Festive atmosphere marks 120th Boston Marathon

Crowds cheered enthusiastically for nearly everyone who passed

Carlos Arredondo, left, a 2013 Boston Marathon bombing first-responder, greets three-time Boston Marathon women's division winner Uta Pipping after she crossed the finish line of the 120th Boston Marathon on Monday, April 18, 2016, in Boston. (AP Photo/Elise Amendola)

BOSTON (AP) — They came bearing cow bells, clever signs and superhero costumes.

Hundreds of thousands of spectators took in the 120th running of the Boston Marathon on Monday, a jubilant celebration that came three years after bombs detonated at the finish line of the storied race, killing three people and injuring hundreds more.

Julie Robert, of Montreal, Canada, wore a Wonder Woman costume as her three young children, dressed as Batman, Robin and Supergirl, clung to the barricades near the end of the race waiting for Dad to complete the final stretch.

“He’s our superhero, so we dress like superheroes,” said Robert, referring to her husband, Jocelyn, who was running his first Boston Marathon. “He doesn’t know we’re dressed like this. It’s going to be a great surprise.”

Along the course’s notorious Heartbreak Hill, a handmade sign read: “Relax, you’re running better than the GOP.” Spectators and runners even caught a glimpse of Hollywood in action, as actor and Boston native Mark Wahlberg, dressed in police uniform, filmed a scene for his upcoming “Patriots Day” movie, about the 2013 attack.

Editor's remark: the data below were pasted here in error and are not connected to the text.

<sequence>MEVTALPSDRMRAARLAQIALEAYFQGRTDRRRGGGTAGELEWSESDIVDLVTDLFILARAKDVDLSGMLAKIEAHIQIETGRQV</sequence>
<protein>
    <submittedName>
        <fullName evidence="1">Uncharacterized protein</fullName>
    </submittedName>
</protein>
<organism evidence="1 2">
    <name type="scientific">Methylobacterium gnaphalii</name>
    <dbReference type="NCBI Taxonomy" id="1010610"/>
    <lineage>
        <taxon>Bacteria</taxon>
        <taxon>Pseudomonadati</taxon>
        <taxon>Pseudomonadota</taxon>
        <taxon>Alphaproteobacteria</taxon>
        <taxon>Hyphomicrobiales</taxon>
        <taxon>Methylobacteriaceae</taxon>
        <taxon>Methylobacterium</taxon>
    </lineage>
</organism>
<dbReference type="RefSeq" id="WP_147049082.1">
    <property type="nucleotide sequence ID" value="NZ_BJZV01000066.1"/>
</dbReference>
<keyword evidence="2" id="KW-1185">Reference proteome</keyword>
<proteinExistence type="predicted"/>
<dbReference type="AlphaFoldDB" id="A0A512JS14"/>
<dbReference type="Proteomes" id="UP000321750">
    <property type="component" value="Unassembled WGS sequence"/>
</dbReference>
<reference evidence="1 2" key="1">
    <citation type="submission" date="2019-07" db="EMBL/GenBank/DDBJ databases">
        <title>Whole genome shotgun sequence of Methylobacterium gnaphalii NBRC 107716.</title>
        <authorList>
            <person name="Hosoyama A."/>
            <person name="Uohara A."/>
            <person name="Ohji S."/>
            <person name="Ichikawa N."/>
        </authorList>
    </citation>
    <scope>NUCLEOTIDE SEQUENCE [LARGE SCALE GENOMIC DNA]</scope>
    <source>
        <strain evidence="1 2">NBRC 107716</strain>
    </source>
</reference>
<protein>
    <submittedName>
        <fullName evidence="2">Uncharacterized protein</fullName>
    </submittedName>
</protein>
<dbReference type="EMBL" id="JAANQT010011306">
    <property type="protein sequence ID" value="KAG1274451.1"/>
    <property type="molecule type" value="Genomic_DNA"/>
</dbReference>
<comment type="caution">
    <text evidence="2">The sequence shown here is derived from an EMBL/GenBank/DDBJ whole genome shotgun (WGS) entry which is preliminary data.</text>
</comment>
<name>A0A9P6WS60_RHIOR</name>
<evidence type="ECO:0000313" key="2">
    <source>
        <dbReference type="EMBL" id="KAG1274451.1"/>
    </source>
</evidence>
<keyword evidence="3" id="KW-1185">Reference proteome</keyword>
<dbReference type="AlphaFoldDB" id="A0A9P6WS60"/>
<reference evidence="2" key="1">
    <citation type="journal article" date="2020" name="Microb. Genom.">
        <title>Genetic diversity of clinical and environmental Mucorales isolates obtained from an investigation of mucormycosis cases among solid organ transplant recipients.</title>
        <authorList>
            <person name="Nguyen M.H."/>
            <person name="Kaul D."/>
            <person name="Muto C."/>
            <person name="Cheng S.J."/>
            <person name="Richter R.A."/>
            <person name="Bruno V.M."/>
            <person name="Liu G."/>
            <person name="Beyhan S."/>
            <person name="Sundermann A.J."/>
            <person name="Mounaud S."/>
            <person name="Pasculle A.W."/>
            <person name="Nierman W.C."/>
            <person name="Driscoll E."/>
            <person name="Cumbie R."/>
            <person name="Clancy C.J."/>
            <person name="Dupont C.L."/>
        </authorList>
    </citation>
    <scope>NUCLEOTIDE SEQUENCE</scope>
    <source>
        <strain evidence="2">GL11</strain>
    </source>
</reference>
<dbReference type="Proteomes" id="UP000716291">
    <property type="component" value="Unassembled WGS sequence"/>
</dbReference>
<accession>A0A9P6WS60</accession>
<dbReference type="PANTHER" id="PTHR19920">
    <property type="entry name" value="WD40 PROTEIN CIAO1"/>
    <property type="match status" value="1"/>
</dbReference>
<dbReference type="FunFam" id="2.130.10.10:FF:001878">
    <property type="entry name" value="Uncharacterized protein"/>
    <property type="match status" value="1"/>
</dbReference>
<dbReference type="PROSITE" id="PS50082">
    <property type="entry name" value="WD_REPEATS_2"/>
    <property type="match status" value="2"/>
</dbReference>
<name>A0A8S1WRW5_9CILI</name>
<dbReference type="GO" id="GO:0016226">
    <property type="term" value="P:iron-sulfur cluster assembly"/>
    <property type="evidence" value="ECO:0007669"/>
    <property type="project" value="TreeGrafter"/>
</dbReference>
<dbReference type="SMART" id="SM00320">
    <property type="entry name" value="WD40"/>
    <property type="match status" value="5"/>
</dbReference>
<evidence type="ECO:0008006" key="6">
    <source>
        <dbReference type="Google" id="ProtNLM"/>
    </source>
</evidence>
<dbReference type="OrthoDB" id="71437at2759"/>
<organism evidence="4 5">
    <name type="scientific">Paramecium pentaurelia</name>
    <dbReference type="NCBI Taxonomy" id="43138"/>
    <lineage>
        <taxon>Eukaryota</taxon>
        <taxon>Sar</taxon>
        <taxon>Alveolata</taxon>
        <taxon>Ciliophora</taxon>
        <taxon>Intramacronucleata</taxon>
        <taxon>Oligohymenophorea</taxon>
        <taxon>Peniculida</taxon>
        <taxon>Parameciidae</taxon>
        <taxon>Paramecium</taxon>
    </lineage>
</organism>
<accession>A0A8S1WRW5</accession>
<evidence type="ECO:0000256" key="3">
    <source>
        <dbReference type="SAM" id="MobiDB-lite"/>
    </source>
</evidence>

Photo Gallery: 120th Running of the Boston Marathon

Others packed the al fresco patios of bars and restaurants along the marathon’s famed finish line on Boylston Street.

“The atmosphere is incredible, the people are really excited and the weather is terrific,” said Jim Lundblade, a Portland, Oregon, resident who claimed a prime spot at the race’s final turn at Hereford and Boylston streets to catch his son, Eric, run his first Boston Marathon.

Crowds, five to six people deep in places, cheered enthusiastically for nearly everyone who passed, from the field’s elite runners to a male runner wearing little more than a bow tie and American flag underwear.

Some of the loudest applause was reserved for 2013 Boston Marathon bombing survivors like Marc Fucarile, who lost a leg in the attack and crossed the finish line using a hand cycle in about 2 hours, 22 minutes.

“It was amazing, the support,” he said afterward. “I did this for my son to know that it can be done.”

For others in attendance, the marathon — a central part of Patriots Day, a springtime holiday unique to the Boston area that commemorates the start of the Revolutionary War — will always be a time for reflection.

Michelle Rivera, a Webster, Massachusetts, resident, had been at the finish line with her two daughters in 2013 waiting for her husband, Jose, to complete his first Boston Marathon.

The family escaped unharmed, but her husband wasn’t able to finish the race. He’s come back every year since then to run it, and she’s been there each time to cheer him on.

“Today, I’m thinking about how lucky we are to be here,” Rivera said. “To this day, I can’t believe it. God was with us that day.”

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